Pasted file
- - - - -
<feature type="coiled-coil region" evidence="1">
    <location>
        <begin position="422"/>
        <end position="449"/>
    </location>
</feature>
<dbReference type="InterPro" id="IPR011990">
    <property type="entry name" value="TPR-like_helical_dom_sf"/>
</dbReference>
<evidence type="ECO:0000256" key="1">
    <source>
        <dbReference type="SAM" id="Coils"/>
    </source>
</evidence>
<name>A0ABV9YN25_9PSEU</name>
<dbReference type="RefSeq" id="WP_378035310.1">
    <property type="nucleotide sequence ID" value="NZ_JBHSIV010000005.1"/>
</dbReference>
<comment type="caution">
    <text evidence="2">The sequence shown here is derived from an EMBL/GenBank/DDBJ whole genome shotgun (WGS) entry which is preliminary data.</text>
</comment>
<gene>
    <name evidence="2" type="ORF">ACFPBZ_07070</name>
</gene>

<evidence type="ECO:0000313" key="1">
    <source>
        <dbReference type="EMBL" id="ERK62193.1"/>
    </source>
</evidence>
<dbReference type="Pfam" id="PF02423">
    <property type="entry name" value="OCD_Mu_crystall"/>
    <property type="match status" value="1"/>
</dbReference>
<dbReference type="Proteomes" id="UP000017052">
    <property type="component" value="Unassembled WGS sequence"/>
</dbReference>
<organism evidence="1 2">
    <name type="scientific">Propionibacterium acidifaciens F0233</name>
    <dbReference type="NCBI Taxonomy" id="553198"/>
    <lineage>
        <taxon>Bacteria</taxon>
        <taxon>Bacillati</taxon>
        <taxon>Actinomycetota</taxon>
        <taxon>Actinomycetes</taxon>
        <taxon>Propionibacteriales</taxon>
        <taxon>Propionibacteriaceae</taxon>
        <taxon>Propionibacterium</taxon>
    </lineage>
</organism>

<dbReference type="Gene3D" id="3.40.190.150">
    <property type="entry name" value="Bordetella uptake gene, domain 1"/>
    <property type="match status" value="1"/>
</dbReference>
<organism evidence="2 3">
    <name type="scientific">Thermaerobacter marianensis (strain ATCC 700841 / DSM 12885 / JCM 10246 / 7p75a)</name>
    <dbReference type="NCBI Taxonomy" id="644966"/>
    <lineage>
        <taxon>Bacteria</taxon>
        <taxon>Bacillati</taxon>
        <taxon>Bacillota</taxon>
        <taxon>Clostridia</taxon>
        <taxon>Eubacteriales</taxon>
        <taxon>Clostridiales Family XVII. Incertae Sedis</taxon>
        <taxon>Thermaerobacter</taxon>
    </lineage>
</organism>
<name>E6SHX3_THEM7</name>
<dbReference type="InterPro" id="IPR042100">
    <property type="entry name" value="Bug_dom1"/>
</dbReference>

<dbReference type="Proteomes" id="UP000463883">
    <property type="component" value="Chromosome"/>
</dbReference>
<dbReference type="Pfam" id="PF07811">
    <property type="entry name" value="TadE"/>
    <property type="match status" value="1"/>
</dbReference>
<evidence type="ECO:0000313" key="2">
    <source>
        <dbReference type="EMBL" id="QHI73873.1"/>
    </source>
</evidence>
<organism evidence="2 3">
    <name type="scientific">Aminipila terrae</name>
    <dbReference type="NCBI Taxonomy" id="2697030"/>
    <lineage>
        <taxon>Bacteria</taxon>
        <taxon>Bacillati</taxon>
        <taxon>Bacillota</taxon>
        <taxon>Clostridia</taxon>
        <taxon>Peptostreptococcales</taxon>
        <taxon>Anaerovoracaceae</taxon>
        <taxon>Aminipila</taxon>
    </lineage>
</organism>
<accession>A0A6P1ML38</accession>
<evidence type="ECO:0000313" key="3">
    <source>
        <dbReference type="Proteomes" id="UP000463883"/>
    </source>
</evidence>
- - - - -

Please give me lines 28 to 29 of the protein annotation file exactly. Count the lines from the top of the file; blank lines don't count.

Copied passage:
    </source>
</evidence>